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Stromata

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Title: Stromata  
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Subject: Buddhism and the Roman world, Idaean Dactyls (poem), Paedagogus, Diodorus of Tyre, Alcmaeon of Croton
Collection: 3Rd-Century Christian Texts, Works by Clement of Alexandria
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Stromata

The Stromata (Greek: Στρώματα) or Stromateis (Στρωματεῖς, "Patchwork") is the third in Clement of Alexandria's trilogy of works on the Christian life. Clement titled this work Stromateis, "patchwork," because it deals with such a variety of matters. It goes further than its two predecessors and aims at the perfection of the Christian life by initiation into complete knowledge.

It attempts, on the basis of Scripture and tradition, to give such an account of the Christian faith as shall answer all the demands of learned men, and conduct the student into the innermost realities of his belief.

Clement intended to make but one book of this; at least seven grew out of it, without his having treated all the subjects proposed. The absence of certain things definitely promised has led scholars to ask whether he wrote an eighth book, as would appear from Eusebius (VI. xiii. 1) and the Florilegia, and various attempts have been made to identify with it short or fragmentary treatises appearing among his remains. In any case the "excerpts" and "selections", which, with part of a treatise on logical method, are designated as the eighth book in the single 11th-century manuscript of the Stromata, are not parts of the Hypotyposes, which Clement is known to have written. This work was a brief commentary on selected passages covering the whole Bible, as is shown in the fragments preserved by Oecumenius and in the Latin version of the commentary on the Catholic Epistles made at the instance of Cassiodorus.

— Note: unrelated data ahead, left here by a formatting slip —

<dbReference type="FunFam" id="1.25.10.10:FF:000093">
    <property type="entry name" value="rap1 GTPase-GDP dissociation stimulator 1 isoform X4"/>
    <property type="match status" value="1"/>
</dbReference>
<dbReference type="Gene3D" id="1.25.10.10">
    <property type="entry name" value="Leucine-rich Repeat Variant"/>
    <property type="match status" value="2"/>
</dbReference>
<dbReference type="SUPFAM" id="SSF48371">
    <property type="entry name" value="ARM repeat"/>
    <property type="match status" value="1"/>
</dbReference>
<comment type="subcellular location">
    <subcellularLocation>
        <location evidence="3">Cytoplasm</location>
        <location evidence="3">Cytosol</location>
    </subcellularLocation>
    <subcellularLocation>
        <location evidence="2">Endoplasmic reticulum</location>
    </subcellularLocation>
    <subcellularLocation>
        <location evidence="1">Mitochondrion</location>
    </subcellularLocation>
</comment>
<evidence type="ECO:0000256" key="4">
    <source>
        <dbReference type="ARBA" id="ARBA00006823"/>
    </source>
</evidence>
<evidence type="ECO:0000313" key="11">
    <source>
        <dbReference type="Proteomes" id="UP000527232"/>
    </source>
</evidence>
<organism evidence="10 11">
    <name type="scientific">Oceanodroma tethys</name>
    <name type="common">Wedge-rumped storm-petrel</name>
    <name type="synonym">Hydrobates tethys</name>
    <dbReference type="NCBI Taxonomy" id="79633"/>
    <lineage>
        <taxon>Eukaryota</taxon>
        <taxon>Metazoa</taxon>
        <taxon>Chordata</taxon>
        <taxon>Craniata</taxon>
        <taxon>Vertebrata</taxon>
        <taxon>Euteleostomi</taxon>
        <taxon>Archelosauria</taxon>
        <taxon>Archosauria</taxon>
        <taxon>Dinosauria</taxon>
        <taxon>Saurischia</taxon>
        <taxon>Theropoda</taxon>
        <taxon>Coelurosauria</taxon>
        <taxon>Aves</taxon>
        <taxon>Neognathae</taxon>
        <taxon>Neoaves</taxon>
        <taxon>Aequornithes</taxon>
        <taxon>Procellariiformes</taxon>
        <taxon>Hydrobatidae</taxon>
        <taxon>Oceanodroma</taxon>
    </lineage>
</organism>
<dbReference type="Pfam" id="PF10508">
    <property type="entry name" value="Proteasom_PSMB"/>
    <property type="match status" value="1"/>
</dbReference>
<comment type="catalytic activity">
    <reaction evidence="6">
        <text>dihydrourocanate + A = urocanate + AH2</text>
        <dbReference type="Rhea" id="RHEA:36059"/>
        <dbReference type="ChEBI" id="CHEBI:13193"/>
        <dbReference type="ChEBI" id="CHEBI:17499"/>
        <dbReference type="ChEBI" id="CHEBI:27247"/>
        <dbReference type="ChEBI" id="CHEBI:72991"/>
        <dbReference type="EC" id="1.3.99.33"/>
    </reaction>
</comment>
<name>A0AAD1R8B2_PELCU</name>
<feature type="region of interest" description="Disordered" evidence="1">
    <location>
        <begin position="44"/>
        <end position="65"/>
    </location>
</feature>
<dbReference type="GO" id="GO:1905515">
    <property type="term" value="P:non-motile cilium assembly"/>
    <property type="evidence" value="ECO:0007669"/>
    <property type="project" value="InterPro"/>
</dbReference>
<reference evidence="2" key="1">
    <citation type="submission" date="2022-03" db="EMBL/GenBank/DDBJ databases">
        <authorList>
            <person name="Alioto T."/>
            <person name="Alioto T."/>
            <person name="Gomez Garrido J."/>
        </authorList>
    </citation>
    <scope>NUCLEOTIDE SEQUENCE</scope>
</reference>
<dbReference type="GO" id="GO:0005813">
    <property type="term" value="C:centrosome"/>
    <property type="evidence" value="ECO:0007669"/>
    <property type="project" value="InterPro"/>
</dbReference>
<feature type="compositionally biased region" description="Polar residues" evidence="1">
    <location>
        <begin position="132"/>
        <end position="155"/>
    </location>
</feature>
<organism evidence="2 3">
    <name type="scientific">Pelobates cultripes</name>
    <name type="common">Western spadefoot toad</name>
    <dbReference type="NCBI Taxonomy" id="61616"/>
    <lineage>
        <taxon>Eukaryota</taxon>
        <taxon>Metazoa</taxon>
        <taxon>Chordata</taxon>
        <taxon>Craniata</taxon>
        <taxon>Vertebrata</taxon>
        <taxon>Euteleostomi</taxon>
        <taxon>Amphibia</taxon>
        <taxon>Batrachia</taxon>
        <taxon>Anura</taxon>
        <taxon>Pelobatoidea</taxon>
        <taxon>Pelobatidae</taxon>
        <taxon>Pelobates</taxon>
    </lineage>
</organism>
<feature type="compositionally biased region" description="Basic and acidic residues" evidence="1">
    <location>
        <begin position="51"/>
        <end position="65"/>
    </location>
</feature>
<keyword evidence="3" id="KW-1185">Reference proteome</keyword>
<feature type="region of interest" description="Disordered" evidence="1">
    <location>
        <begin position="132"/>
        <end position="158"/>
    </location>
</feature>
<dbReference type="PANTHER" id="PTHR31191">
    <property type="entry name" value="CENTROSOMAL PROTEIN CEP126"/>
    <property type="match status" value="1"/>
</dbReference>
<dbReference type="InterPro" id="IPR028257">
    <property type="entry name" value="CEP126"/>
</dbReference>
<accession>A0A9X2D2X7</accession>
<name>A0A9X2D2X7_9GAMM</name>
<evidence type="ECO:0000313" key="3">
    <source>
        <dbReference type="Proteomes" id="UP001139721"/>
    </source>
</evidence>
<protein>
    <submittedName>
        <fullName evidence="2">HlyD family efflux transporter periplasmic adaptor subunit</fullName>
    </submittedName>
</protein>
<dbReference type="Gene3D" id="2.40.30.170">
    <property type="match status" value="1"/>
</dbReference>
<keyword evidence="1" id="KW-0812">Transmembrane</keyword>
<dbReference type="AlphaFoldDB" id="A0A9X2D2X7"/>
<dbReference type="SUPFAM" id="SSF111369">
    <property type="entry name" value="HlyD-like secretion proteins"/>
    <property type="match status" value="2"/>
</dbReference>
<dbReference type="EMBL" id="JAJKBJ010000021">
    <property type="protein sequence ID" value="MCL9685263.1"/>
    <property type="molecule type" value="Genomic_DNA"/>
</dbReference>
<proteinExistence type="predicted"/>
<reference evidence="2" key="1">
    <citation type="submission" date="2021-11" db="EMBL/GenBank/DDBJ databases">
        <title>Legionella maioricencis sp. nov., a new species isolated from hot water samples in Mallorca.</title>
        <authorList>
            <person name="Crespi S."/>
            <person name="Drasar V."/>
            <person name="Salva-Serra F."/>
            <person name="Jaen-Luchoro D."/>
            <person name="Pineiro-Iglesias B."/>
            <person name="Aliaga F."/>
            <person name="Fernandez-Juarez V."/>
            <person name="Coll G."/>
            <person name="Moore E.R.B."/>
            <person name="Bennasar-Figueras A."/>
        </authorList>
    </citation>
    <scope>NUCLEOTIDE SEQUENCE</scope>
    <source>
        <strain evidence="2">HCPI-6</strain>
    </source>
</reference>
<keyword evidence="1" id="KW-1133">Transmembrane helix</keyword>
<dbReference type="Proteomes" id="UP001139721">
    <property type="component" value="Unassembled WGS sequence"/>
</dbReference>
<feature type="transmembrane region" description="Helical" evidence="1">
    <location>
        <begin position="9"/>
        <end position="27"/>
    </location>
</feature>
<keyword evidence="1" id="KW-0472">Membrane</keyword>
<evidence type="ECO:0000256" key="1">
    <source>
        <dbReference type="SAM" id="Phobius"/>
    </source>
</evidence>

Quotes

"And when [God] says, 'Be not much with a strange woman,' He admonishes us to use indeed, but not to linger and spend time with, secular culture."[1]
"Wisdom is therefore queen of philosophy, as philosophy is of preparatory culture. For if philosophy professes control of the tongue, and the belly, and the parts below the belly, it is to be chosen on its own account. But it appears more worthy of respect and pre-eminence, if cultivated for the honour and knowledge of God."[1]

References

  1. ^ a b The Stromata (Book 1), Chapter 5.

External links

  • Στρώματα (original text in Greek)
  • Reinhold Koltz, Titi Flaui Clementis Alexandrini opera omnia (E.B. Schwickerti, Lipsiae 1831), Vol. 1, 2, 3, and 4.
  • Stromata, including English translation of Book 3 – The Gnostic Society Library (Due to sexual content, Book 3 is provided only in Latin in the classic Ante-Nicene Fathers edition)
  • Clement of Alexandria: Stromata, Book 1 – Early Christian Writings
  • English translation of Stromata at the Christian Classics Ethereal Library
  • English translation of Stromata at the New Advent
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